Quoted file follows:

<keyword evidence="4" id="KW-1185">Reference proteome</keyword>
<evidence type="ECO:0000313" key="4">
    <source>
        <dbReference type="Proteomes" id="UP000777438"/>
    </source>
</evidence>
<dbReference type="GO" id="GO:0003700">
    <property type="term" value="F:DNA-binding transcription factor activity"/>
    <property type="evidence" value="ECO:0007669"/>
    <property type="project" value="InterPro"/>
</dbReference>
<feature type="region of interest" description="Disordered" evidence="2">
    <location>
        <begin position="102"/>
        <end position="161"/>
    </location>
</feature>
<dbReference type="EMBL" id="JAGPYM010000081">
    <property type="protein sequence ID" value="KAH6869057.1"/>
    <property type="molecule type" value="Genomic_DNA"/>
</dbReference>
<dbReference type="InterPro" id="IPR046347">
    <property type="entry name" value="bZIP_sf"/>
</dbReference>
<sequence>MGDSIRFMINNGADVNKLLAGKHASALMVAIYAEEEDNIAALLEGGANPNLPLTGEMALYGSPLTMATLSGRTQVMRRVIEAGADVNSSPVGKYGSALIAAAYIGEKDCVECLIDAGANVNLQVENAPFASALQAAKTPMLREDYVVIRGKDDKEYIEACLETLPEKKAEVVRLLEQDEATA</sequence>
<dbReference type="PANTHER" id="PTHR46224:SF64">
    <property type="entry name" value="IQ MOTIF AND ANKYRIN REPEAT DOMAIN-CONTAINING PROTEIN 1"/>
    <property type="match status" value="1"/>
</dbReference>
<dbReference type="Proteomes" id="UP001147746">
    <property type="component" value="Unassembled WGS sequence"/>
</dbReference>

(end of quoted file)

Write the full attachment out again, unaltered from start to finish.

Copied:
<keyword evidence="4" id="KW-1185">Reference proteome</keyword>
<evidence type="ECO:0000313" key="4">
    <source>
        <dbReference type="Proteomes" id="UP000777438"/>
    </source>
</evidence>
<dbReference type="GO" id="GO:0003700">
    <property type="term" value="F:DNA-binding transcription factor activity"/>
    <property type="evidence" value="ECO:0007669"/>
    <property type="project" value="InterPro"/>
</dbReference>
<feature type="region of interest" description="Disordered" evidence="2">
    <location>
        <begin position="102"/>
        <end position="161"/>
    </location>
</feature>
<dbReference type="EMBL" id="JAGPYM010000081">
    <property type="protein sequence ID" value="KAH6869057.1"/>
    <property type="molecule type" value="Genomic_DNA"/>
</dbReference>
<dbReference type="InterPro" id="IPR046347">
    <property type="entry name" value="bZIP_sf"/>
</dbReference>
<sequence>MGDSIRFMINNGADVNKLLAGKHASALMVAIYAEEEDNIAALLEGGANPNLPLTGEMALYGSPLTMATLSGRTQVMRRVIEAGADVNSSPVGKYGSALIAAAYIGEKDCVECLIDAGANVNLQVENAPFASALQAAKTPMLREDYVVIRGKDDKEYIEACLETLPEKKAEVVRLLEQDEATA</sequence>
<dbReference type="PANTHER" id="PTHR46224:SF64">
    <property type="entry name" value="IQ MOTIF AND ANKYRIN REPEAT DOMAIN-CONTAINING PROTEIN 1"/>
    <property type="match status" value="1"/>
</dbReference>
<dbReference type="Proteomes" id="UP001147746">
    <property type="component" value="Unassembled WGS sequence"/>
</dbReference>